O’Reilly’s decision to avoid pressing Trump on Ailes’ debate preparation continues Fox’s trend of ignoring Ailes’ role within the Trump campaign. Fox’s Sunday shows have previously ignored reports that Roger Ailes is advising Trump, and Fox News’ Brit Hume recently neglected to ask Trump adviser Newt Gingrich about Ailes’ role in debate preparations.

  • La Opinión Highlights The Need For A Latino Presidential Debate Moderator

    Blog ››› ››› MEDIA MATTERS STAFF

    In reporting on the moderators for the 2016 presidential debates, La Opinión pointed out that the selection for the “political show of the century” includes “zero Latinos” “despite immigrants and Mexicans in particular becoming a central theme of the campaign” and noted the ways a Latino moderator would have been “very positive” for both the Latino community and the debate.

    The September 7 article reported that “in the diverse panel of the five selected journalists there are women, an Asian[-American], an African-American … and zero Latinos” and highlighted the backlash this selection inspired among prominent Latinos in the media such as the president of Univision Randy Falco, who “sent a letter to the [Commission of Presidential Debates] indicating his ‘disappointment’ with the lack of Latinos.” The article highlighted Falco’s disapproval with the commission’s failure to take into account “demographic patterns and the important role that Latinos play in the economy and socially” and quoted others who underscored the significance of lifting up Latino journalists.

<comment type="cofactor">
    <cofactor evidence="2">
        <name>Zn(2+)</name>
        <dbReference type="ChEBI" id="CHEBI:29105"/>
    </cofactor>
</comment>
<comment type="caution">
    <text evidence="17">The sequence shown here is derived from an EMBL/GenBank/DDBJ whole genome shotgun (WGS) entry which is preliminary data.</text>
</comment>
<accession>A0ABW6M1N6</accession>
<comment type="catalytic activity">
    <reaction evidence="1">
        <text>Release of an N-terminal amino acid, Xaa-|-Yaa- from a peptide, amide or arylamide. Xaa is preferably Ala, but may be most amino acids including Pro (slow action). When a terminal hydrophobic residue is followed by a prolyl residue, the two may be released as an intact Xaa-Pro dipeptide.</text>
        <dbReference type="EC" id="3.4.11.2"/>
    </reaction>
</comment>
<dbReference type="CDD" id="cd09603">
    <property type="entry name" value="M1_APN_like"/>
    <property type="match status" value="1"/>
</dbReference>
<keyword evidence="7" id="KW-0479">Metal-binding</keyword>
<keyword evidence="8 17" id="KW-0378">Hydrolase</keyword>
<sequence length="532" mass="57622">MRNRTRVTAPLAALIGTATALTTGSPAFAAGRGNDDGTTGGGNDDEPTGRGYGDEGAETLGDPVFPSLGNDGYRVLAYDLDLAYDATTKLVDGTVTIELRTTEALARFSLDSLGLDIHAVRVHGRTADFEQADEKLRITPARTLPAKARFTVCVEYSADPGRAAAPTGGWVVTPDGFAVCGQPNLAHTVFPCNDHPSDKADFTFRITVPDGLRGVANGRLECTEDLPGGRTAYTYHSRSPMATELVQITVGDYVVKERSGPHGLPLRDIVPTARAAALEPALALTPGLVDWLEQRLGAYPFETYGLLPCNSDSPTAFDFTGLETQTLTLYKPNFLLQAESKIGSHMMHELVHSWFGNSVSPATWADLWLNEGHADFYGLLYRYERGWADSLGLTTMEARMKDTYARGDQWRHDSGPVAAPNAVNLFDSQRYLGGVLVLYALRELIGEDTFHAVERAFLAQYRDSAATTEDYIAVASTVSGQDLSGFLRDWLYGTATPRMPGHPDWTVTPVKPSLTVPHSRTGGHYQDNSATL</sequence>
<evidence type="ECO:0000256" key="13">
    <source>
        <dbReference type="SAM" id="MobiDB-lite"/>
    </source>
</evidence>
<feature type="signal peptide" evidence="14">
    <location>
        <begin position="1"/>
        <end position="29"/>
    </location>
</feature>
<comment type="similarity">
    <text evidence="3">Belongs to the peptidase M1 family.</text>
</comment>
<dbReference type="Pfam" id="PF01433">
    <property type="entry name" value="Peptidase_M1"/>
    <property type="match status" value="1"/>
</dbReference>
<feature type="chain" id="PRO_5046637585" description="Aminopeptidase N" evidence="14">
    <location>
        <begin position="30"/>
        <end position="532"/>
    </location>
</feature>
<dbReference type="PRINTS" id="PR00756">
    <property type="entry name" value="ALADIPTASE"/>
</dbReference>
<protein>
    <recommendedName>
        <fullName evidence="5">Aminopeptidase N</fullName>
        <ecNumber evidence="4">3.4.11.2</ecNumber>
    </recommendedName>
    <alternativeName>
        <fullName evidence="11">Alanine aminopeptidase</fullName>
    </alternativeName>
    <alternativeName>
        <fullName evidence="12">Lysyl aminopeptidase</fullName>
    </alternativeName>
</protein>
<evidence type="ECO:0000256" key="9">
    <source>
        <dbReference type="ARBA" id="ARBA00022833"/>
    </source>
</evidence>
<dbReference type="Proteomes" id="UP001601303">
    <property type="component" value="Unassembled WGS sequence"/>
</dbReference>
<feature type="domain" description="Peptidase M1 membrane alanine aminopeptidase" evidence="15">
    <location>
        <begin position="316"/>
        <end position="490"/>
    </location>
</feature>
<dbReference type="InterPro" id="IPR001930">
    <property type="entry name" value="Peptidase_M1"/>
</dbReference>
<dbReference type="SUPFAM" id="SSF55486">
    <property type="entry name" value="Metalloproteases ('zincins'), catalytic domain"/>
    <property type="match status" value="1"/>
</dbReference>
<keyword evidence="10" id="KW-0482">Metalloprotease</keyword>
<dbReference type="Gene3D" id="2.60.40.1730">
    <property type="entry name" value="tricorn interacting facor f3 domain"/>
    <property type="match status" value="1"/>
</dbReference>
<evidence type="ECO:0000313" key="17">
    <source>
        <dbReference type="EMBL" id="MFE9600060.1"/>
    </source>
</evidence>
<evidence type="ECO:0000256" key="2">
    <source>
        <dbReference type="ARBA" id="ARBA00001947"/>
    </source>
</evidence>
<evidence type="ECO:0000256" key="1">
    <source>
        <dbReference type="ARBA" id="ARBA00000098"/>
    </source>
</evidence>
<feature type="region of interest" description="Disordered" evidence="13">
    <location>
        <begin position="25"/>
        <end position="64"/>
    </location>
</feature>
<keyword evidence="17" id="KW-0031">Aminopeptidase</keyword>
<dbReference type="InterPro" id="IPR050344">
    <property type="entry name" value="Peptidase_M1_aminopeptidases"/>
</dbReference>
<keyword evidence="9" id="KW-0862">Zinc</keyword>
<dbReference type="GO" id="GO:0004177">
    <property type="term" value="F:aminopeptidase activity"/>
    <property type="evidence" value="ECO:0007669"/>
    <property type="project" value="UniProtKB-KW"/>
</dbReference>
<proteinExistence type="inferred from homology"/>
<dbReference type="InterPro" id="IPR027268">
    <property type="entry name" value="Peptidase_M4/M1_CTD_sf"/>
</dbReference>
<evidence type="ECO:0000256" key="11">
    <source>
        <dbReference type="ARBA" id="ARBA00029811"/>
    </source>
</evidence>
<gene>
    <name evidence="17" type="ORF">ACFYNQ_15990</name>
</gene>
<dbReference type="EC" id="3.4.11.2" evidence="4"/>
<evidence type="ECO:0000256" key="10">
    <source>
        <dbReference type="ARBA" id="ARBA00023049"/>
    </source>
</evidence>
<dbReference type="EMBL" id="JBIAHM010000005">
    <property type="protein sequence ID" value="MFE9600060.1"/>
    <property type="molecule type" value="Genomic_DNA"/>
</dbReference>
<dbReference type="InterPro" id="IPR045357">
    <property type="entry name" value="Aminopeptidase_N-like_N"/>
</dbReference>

This “disappointing” moderator selection comes after Republican presidential nominee Donald Trump launched his most recent attempt to shield himself from scrutiny by conditioning the moderator selection with unfounded predictions of bias. Trump has been critical of Latinos for possible bias, citing his promise to build a wall on the U.S.-Mexico border as a reason that could compromise the neutrality a judge of Hispanic heritage. Translated from the September 7 article in La Opinión:

    There are some who say that it is not a relevant criterion in the selection of moderators for the important presidential debates, but the truth is that in the diverse panel of the five selected journalists there are women, an Asian, an African-American … and zero Latinos.

    In a little more than two weeks, the world will watch for the first time the presidential candidates Donald Trump and  Hillary Clinton face off on the same stage in the first of three presidential debates that are promising to become the “political show of the century.”

    Nonetheless, and despite immigrants and Mexicans in particular becoming a central theme of the campaign, mainly that of Republican [presidential nominee] Trump, none of the debates will be moderated by a journalist of Latino origin.

    [...]